A long term (25 years!) longitudinal study has just released data that found that children who were assigned to "child and parent centers" that provided parenting assistance, education and other services were less likely to be arrested 25 years later. Other longitudinal studies have found no linkage with early education and crime but this study seems convincing. Questions about whether small programs can be scaled up remain.
I'm also interested in how we talk about early education - these sorts of studies lend themselves to calculating "return of investment" on education. Is it naive to think education might be valued independently of economic interests? Is investment language the way we must phrase topics to get them approved in tight budgetary times? I'm not sure.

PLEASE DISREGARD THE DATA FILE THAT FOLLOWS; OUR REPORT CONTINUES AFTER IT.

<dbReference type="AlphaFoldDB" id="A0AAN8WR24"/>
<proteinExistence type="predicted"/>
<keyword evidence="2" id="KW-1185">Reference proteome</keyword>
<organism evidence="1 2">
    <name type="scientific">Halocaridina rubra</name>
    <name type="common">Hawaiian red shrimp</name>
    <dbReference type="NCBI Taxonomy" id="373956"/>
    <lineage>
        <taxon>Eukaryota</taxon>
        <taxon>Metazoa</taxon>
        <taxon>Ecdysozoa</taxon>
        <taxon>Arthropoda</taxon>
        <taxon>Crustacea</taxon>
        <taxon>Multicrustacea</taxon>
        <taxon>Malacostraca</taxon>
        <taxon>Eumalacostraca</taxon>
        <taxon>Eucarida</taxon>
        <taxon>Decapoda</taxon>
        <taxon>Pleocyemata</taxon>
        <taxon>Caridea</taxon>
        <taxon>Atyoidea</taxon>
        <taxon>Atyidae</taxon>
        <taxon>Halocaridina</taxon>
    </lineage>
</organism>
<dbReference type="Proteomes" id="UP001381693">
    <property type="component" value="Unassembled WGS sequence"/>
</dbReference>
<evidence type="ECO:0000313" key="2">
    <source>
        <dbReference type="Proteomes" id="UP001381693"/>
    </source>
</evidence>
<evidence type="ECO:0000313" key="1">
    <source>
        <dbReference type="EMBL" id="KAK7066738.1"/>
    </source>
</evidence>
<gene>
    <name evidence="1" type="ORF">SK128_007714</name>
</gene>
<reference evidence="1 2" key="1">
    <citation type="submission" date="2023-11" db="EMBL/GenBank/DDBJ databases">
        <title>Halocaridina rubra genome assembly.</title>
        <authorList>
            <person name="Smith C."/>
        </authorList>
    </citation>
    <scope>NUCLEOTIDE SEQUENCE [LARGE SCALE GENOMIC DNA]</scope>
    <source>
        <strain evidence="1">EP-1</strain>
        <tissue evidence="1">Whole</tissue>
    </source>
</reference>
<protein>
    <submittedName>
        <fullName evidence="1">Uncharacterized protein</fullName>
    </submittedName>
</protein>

That's why police chiefs are one of the most unlikely backers of proposals for universal pre-kindergarten. Still, most of the studies that show pre-K reduces crime are also studies that pre-K skeptics criticize the most, saying those programs are hard to replicate at a state or national level.